The top U.S. bank regulator, John Dugan, hasn’t even started testifying before the Financial Crisis Inquiry Commission, but he’s already spinning deceptions.
Dugan worked as a bank lobbyist for years before being appointed to his current job by President George W. Bush. Dugan runs an agency called the Office of the Comptroller of the Currency (OCC) and both he and his predecessor have aggressively attacked consumer protections in banking. In the process, Dugan encouraged predatory lending and fueled the financial crisis.
The worst thing the OCC has done in the past decade was the preemption of state regulations against national banks. The OCC regulates the national banks– including the largest banks in the country. But prior to 2004, states could enforce their own rules against national banks operating within their borders. That meant that for national banks, the OCC’s rules served as a regulatory floor– state regulators couldn’t enforce weaker standards than the OCC. But the states could enforce stronger rules than what the OCC enforced.
In 2004, the OCC asserted sweeping powers to preempt state authority over these big banks. By aggressively pushing this agenda, the OCC prevented states from cracking down on abusive national banks. The OCC even joined a bank lobby group to sue state regulators who tried to prevent predatory lending. But here’s what Dugan says about preemption in his written testimony:
If it were true that federal preemption caused the subprime mortgage crisis by preventing states from applying more rigorous lending standards to national banks, one would expect that most subprime lending would have migrated from state regulated lenders to national banks. One would also expect that all bank holding companies engaging in these activities that owned national banks would carry out the business through their national bank subsidiaries subject to federal preemption, rather than their nonbank subsidiaries that were subject to state law . . . neither of these conjectures is accurate.
This is an artful diversion that only an ex-lobbyist could concoct. Preemption was in fact a direct contributor to weakened regulatory standards. Here’s why.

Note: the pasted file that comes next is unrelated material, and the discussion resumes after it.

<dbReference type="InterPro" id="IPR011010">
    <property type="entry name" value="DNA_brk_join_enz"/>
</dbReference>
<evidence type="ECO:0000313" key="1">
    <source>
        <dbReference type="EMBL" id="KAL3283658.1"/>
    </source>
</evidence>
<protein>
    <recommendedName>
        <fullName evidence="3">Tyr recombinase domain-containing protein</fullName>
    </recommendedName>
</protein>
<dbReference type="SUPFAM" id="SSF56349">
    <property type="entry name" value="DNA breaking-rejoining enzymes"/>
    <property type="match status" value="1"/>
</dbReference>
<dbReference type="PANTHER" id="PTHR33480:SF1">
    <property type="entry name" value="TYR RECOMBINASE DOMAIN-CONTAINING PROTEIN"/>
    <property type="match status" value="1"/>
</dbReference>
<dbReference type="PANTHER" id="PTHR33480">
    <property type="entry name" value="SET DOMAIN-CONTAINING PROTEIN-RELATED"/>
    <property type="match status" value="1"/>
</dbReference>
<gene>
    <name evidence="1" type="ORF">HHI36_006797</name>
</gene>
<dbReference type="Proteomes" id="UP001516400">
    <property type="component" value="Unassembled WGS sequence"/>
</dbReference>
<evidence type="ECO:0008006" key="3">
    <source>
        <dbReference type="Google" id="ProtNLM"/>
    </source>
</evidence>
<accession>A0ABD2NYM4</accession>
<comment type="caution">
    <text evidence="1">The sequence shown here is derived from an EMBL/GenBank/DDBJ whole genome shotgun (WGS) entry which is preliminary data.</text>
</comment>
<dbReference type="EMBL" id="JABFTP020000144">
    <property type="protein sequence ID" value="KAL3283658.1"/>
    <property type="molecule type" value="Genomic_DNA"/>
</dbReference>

State and federal bank regulators are funded by taxes they levy against the banks they regulate. Banks will go to whatever regulator will give them the most leeway. When the OCC not only refused to enforce predatory lending laws, but actively attacked state regulators who did enforce consumer protections, other states received a clear message: if they want to keep their bank taxes, they have to go easy on their banks. And so about half of all states in fact did go easy on their banks.
But another half of the states decided at some point or another to go after predatory national banks. And anytime that happened, the OCC would intervene and use every legal excuse it could come up with to protect the bank. There are dozens of examples of the OCC engaging in this activity, but the most egregious example is its lawsuit against First Franklin, a bank whose sole raison d’etre was subprime lending. There is no way to construe the OCC’s assault on First Franklin’s state regulator as anything other than an attempt to protect a subprime predator.
Big banks operate dozens of subsidiaries that are regulated by different agencies. When state regulators got aggressive with a subsidiary of a big national bank, the bank would move its predatory mortgage operations under the OCC’s jurisdiction. Since the OCC had preempted state authority, the states would be powerless to do anything about it. The OCC was actively promoting the subprime mortgage operations of these companies, including Wells Fargo, Countrywide, Capital One and others.